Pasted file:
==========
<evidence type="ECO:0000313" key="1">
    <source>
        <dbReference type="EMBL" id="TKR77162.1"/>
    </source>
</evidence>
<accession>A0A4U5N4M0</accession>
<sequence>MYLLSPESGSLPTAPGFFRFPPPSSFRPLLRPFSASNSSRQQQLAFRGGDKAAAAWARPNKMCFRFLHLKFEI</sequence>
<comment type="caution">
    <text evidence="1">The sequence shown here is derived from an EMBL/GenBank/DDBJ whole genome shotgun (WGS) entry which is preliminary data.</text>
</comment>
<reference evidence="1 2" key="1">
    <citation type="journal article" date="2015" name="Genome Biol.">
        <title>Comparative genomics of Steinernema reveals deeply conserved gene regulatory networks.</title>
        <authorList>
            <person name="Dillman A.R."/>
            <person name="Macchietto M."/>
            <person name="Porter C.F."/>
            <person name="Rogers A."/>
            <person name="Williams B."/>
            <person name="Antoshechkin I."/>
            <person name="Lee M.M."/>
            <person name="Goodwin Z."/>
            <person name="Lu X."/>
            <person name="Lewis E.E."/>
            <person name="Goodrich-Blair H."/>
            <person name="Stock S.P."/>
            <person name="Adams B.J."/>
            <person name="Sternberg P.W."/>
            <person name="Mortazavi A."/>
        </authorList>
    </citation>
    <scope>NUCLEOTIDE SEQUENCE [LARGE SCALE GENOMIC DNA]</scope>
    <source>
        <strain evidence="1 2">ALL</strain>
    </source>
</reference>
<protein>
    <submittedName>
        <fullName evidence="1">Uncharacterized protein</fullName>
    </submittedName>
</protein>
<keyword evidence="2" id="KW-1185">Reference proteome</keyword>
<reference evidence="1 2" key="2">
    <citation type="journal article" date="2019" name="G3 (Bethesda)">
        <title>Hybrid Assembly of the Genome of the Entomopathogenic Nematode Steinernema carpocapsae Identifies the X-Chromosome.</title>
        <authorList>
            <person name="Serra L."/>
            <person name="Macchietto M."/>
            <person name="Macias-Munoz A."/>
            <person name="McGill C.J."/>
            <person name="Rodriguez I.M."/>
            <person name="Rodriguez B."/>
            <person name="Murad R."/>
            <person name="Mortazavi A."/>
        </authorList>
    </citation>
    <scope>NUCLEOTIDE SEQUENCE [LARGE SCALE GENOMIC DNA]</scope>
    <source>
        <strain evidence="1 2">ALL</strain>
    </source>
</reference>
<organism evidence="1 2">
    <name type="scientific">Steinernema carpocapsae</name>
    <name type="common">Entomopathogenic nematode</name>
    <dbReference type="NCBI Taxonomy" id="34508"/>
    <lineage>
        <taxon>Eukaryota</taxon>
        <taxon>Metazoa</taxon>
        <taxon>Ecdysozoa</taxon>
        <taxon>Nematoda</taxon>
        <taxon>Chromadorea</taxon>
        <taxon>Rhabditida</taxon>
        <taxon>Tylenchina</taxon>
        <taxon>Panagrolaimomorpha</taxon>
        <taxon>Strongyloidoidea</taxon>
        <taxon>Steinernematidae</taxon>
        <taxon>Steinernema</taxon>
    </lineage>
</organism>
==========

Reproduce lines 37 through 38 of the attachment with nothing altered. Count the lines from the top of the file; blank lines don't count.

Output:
<protein>
    <submittedName>